The “wine” (oinos) that was needed was not mere grape juice, generic “fruit of the vine.” The idea is intrinsically silly as applied to countries whose agricultural tradition is so committed to viticulture. Besides, in [John 2:10] the head steward expects that at this point in the celebration some of the guests would have had too much to drink: the verb methysko does not refer to consuming too much liquid, but to inebriation.
All signs point to Jesus turning water into wine, not grape juice.
But Scripture also repeatedly states that drunkenness is wrong. A good way to avoid drunkenness is clearly to not drink at all, but it’s possible to drink alcohol without getting drunk. So is all drinking a sin? I couldn’t say yes to that question anymore.
A Change in Viewpoint
As my viewpoint changed, I was overcome with both the ugliness of my pride and the realization that my pride had led to a judgmental attitude. How many times did my explanation of my non-drinking philosophy put a wall between me and someone I could have befriended? How many times did I feel like the better Christian because I thought I knew the right way and that some of my friends just hadn’t gotten there yet?
I’m not saying I now celebrate drinking. Truthfully, I haven’t tasted beer because I can’t stand the smell of it, and I can count on two fingers the drinks I’ve tried that I actually like. The big change that came from my deeper study in Scripture isn’t about having the freedom to drink—it’s having the freedom to be around those who do without being prideful and judgmental.
I can attend an event where alcohol is served and not focus on the alcohol. I can sit next to a friend who has a drink and be comfortable. This change in attitude has opened up opportunities to befriend some pretty great people I never would have befriended in the past. Some of them love Jesus, some don’t. Regardless of their spiritual state, the spectrum of people whose company I enjoy has grown.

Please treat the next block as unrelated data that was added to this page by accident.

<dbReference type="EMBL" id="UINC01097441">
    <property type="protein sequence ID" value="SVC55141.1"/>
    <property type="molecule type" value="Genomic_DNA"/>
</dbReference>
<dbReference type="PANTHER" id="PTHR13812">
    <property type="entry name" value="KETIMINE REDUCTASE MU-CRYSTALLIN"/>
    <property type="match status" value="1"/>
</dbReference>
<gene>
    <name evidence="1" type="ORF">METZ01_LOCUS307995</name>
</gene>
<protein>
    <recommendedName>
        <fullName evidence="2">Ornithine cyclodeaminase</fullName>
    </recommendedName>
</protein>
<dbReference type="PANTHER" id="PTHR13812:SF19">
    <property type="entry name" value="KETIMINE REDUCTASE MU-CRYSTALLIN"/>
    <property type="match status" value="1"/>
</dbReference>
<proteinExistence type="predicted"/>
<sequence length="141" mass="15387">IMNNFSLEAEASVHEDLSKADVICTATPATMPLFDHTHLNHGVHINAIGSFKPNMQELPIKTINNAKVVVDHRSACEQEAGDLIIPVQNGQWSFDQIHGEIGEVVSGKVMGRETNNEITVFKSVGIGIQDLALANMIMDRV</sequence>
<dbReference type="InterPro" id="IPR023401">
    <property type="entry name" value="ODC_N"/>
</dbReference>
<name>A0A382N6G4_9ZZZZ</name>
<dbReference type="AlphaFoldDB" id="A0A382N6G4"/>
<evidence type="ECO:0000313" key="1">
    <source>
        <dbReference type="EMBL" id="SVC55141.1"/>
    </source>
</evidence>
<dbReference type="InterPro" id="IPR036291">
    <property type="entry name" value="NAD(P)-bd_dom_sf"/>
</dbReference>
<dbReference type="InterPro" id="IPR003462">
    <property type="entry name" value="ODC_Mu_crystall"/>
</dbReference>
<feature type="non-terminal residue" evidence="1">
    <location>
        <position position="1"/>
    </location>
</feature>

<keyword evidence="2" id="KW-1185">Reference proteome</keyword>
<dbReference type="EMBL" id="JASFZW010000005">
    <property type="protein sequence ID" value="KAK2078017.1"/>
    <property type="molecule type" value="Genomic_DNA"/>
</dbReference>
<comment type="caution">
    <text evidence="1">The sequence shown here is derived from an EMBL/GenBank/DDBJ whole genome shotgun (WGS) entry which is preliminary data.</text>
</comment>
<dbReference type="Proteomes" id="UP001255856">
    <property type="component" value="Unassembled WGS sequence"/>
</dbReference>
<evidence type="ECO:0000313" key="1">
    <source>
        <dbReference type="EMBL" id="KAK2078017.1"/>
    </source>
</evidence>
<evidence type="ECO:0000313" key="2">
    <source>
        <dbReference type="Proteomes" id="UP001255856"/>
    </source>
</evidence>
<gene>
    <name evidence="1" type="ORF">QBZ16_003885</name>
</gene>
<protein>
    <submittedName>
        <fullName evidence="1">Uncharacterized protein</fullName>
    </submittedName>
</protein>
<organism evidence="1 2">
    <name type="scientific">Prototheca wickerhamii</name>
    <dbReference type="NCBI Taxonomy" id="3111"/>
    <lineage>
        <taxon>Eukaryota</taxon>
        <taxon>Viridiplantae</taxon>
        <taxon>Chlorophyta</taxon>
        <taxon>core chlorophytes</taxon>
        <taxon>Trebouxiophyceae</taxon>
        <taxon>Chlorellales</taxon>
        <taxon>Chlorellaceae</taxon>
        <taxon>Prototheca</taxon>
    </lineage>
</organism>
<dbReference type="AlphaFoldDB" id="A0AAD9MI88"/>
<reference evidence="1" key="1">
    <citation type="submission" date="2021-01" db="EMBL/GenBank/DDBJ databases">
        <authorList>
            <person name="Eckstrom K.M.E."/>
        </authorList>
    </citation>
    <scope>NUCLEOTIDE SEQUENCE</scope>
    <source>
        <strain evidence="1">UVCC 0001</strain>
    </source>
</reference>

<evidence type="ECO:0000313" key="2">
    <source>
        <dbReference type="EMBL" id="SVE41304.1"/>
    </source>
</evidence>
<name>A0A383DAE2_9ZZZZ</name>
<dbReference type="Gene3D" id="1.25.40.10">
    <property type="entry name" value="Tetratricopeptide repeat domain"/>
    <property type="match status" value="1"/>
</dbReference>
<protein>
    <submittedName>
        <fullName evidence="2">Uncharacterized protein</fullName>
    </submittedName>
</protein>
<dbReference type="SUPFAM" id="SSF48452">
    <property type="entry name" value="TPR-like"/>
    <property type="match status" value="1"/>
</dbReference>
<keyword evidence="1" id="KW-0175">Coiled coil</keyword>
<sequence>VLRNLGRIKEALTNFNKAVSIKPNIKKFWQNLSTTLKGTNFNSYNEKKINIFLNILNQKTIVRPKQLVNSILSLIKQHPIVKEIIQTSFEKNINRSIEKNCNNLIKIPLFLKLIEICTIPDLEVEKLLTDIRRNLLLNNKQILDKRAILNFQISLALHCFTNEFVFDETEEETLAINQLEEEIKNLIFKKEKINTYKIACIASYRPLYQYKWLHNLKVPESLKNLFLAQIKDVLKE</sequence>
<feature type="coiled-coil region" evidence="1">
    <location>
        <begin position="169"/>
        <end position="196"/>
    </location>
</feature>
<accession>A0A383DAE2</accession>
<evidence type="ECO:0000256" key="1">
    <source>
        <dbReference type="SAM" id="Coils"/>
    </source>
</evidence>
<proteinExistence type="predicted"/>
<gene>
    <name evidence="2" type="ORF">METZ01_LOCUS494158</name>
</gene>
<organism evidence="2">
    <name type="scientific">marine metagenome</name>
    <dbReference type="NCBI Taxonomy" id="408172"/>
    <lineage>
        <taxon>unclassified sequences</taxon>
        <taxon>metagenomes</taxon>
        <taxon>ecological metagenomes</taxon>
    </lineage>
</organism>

Keeping Things in Perspective
Though I’m confident in where I’ve landed on this issue, I know it remains a controversial one in Christian circles. The temptation I fight now is against judging those who hold to the belief that I held for the majority of my life.
I’m challenged, too, by Paul’s directive in 1 Corinthians 8 to be careful that the exercise of a freedom does not become a stumbling block for others. The last thing I want to do with my altered understanding is needlessly make a fellow believer uncomfortable.
It’s funny how sin works isn’t it? I believe Satan loves the rift he can put between Christians over this issue. I don’t think he cares which side is doing the judging—he just wants to make a big enough divide to hinder or even halt our testimony to the world.
Some areas of Scripture are black and white: namely, Christ’s birth, his death, and his resurrection. The gospel is the gospel. But assessing another believer’s maturity on where he or she lands in the drinking debate is a mistake. We need to live lives of grace toward each other, whether we look forward to a glass of wine each evening with dinner or the only alcohol that has touched our lips is a sip of communion wine.
Kim Harms is a freelance writer living in Huxley, Iowa, with her husband and three sons. In addition to writing, she operates 500 Dresses, a clothing ministry to Haitian children, and can be found online at KimHarms.net or on Twitter at @kimharmsboymom.